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August 2007 Newsletter

U.S. D.O.T.
"Stop the presses!" as they used to scream when a newspaper had a hot story to print.

As we were about to have our Webmaster place our July Newsletter onto the website, DGAC alerted us that DOT/PHMSA published a proposed rule in the July 2nd Federal Register.

That and other business developments kept pushing the newsletter back further until we finally gave up and transformed it to an August Newsletter.

In HM-206F the Pipeline and Hazardous Materials Safety Administration (PHMSA) is proposing a significant change in how the 24-hour emergency phone contact will be identified on shipping papers (hazmat/dangerous goods documents).

PHMSA proposes to require the person who offers a hazardous material for transportation and who uses an emergency response service provider such as Chemtel, Chemtrec, Infotrac, or 3E Company, must be identified clearly by name or contract number on any subsequent shipping papers that use the service provider's emergency response number.

PHMSA also clarifies that when new documents are substituted or replace the original documents from the shipper, the original offeror (shipper) must be identified in relation to that emergency response number. If the shipper changes on subsequent documentation and provides its own phone number it must identify by name its own valid telephone number.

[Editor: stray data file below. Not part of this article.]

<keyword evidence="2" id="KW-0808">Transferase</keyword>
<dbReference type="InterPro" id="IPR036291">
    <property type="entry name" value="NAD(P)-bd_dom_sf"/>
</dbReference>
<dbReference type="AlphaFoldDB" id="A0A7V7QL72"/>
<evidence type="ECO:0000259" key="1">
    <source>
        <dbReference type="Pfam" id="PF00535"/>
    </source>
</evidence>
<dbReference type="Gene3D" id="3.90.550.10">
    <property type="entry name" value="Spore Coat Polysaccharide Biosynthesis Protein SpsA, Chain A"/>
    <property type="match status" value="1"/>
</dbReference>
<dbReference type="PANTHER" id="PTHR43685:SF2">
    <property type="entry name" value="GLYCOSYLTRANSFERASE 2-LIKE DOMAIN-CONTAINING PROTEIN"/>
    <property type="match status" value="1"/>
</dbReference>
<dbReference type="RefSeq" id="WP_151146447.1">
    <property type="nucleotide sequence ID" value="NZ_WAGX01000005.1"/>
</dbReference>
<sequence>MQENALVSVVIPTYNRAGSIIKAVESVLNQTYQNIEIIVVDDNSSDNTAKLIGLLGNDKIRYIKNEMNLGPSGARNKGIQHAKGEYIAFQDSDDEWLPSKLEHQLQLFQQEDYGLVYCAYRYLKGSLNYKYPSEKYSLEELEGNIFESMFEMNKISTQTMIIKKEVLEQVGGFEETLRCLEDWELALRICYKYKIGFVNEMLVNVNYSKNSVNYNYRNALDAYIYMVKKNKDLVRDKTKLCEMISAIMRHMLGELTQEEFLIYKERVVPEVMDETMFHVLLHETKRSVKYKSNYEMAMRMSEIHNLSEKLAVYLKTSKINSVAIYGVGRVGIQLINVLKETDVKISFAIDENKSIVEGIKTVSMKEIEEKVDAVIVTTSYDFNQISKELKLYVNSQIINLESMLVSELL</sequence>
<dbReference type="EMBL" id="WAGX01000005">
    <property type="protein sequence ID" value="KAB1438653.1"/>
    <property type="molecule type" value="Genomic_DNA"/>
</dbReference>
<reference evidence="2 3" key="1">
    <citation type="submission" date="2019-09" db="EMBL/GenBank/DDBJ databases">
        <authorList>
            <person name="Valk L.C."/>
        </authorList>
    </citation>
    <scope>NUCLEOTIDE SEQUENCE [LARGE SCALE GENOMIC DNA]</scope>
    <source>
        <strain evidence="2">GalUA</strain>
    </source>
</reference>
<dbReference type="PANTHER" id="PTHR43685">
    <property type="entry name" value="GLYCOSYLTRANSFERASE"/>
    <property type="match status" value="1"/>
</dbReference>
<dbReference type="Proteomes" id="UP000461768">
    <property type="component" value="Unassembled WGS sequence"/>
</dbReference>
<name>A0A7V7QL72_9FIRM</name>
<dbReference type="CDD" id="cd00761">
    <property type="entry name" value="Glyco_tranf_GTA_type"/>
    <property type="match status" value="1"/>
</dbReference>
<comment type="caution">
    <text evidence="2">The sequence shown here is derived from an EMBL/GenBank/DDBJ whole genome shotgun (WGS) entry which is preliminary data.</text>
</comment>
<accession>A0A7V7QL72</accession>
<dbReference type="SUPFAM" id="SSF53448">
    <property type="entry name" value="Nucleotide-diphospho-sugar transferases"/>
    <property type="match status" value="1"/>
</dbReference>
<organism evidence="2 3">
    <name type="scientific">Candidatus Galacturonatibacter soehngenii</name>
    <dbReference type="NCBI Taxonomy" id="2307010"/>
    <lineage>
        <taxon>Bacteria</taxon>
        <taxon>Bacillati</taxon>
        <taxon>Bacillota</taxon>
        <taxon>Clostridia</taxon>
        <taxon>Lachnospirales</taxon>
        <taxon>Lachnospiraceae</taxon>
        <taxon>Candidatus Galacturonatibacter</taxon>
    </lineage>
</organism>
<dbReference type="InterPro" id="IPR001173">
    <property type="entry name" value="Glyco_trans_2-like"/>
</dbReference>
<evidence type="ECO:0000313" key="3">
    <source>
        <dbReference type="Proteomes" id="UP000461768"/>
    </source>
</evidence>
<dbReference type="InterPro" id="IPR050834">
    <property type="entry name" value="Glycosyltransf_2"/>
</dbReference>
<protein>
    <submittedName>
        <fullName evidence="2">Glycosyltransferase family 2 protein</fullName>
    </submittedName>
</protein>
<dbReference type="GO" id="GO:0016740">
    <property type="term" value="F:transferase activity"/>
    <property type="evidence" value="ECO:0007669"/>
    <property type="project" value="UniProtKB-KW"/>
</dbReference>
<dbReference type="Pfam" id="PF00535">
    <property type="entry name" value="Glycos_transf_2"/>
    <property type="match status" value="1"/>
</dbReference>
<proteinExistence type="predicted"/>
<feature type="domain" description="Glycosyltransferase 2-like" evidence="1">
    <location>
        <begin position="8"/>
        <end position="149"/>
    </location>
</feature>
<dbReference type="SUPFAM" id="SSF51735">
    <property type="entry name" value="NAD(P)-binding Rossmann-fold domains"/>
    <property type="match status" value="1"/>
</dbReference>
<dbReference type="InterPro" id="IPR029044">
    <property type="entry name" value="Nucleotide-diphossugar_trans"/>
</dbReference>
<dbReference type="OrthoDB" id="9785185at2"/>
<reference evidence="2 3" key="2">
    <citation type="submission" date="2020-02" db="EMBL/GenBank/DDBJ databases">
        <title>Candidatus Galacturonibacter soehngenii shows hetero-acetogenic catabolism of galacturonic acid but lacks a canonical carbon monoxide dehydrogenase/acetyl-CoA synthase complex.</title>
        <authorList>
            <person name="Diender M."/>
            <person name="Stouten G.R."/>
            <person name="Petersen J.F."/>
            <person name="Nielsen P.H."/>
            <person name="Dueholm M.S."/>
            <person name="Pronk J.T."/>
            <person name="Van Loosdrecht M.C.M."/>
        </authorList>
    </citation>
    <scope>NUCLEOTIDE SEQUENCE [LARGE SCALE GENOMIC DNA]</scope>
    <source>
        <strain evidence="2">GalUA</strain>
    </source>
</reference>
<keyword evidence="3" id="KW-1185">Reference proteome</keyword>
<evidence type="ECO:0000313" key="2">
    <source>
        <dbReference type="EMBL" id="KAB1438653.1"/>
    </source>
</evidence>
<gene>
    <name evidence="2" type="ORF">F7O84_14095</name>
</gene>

FOR FURTHER INFORMATION CONTACT: Joan McIntyre, Office of Hazardous
Materials Standards, telephone (202) 366-8553, Pipeline and Hazardous
Materials Safety Administration.


Batteries
As July was drawing to a close and we were feeling very guilty about our failure to finish the July newsletter we received a call from one of our favorite freight forwarders requesting information about nickel cadmium batteries. These are the types of batteries that you might use in your flashlight or portable radio. We had explained that all batteries are forbidden in transportation unless they are packaged in such a way that they will not cause a short circuit or become damaged during transportation.

Next, we explained that nickel cadmium batteries, if packaged to prevent short circuits and damage, would be non-regulated (not restricted for you air shippers). See the entries for batteries in Appendix A of the IATA Dangerous Goods Regulations.
We then discussed the shipper's MSDS, which apparently left a lot to be desired.


At that precise time an FAA Inspector arrived on the scene as part of his routine visits to air freight forwarders and he joined the friendly conversation. A few days later, he sent us, and many, many others, an interesting link to FAA information about batteries and hoped that we would pass it on to as many shippers, carriers and forwarders as possible. Press here for the link!

There are four advisories dealing with batteries. One in particular deals with inadequate or inaccurate MSDSs and is well worth a little of your time if you ship batteries, or, for that matter, any potential dangerous goods.